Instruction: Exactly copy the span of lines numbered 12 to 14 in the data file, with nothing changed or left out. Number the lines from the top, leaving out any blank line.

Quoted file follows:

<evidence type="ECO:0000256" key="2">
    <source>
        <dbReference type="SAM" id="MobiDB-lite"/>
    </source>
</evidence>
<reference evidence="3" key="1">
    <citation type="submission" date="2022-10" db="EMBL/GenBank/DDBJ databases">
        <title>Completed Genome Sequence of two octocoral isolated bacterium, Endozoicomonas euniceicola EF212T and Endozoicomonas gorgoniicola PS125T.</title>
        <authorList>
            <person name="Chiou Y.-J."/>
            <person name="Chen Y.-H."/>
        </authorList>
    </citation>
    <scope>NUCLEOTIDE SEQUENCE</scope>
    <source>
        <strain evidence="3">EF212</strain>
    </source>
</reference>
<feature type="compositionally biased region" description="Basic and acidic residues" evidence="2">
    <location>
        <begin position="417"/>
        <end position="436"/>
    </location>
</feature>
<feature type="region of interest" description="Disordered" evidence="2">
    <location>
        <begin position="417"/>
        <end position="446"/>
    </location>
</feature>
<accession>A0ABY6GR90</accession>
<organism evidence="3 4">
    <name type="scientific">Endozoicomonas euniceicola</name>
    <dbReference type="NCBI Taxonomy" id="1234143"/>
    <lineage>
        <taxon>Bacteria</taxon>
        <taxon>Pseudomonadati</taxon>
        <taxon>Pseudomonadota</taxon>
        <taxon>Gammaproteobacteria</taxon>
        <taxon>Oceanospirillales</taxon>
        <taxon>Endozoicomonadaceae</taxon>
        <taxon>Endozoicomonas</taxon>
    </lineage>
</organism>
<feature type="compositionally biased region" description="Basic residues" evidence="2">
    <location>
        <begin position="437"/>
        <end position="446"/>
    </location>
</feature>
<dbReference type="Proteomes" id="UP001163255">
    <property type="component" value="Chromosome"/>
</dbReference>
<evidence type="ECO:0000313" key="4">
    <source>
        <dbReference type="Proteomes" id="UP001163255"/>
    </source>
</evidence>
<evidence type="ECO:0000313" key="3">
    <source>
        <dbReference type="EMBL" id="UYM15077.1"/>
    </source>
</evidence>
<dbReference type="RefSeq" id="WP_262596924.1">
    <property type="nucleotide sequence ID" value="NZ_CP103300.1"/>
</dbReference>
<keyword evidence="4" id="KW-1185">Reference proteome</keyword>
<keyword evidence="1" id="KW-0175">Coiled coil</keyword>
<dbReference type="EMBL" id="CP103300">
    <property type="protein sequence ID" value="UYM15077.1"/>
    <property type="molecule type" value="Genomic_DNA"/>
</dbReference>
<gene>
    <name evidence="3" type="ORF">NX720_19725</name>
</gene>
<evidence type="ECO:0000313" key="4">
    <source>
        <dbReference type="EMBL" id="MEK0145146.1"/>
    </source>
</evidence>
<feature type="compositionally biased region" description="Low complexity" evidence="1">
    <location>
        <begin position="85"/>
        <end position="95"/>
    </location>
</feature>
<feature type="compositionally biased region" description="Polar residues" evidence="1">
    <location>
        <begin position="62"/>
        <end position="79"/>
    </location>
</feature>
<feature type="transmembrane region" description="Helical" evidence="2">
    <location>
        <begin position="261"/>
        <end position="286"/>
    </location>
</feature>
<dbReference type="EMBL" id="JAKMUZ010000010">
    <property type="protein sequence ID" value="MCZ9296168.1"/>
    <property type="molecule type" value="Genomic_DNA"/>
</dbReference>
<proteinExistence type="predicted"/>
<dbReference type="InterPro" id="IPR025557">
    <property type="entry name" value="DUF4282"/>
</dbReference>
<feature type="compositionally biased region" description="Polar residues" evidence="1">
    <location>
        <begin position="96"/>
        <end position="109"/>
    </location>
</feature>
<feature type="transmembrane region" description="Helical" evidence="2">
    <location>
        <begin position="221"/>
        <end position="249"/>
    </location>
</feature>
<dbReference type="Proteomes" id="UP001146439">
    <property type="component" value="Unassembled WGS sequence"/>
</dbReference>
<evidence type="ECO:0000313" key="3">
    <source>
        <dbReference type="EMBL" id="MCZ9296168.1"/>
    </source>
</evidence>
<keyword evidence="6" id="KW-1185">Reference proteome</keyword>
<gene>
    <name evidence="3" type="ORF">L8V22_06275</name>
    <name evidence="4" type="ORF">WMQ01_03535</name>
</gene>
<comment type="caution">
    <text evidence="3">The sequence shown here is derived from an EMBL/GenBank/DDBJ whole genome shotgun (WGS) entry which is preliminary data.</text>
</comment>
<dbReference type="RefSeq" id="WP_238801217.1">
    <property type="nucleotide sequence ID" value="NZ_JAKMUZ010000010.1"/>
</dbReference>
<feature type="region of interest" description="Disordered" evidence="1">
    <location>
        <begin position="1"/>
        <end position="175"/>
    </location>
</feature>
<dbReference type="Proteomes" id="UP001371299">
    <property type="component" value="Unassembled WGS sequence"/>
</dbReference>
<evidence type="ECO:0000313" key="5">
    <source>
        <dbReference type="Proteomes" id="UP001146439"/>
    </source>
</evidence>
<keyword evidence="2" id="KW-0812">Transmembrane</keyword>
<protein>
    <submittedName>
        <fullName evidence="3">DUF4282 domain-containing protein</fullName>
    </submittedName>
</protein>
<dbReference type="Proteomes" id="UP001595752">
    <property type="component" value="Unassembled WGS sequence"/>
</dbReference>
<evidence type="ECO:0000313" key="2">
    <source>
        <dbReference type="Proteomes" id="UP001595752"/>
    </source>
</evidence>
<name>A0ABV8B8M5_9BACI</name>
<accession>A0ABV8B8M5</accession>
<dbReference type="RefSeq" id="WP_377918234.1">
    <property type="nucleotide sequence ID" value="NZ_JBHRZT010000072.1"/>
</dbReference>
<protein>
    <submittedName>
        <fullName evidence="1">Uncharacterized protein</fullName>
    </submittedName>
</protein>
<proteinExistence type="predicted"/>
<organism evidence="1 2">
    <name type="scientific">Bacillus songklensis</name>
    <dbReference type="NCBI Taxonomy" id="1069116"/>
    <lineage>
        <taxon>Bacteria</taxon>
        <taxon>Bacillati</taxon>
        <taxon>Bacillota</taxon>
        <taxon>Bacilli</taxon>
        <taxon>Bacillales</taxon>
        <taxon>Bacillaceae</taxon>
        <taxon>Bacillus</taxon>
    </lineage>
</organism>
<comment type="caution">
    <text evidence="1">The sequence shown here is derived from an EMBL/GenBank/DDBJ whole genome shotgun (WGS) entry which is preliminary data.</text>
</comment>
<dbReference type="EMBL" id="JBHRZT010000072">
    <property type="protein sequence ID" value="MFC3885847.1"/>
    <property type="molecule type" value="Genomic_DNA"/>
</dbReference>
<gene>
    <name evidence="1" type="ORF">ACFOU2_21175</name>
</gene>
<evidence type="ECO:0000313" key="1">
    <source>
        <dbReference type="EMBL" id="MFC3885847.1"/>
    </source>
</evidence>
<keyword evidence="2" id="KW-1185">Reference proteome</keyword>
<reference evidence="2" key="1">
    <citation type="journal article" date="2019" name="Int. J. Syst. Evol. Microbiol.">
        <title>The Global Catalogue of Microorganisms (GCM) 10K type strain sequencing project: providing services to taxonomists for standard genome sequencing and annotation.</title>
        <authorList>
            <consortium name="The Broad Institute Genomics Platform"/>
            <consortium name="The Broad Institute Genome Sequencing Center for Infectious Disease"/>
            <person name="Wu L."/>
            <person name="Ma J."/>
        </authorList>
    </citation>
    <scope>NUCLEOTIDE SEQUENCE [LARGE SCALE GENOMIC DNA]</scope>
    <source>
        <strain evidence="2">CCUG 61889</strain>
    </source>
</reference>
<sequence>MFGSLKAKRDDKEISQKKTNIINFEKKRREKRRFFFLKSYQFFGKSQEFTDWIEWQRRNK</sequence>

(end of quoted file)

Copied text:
        </authorList>
    </citation>
    <scope>NUCLEOTIDE SEQUENCE</scope>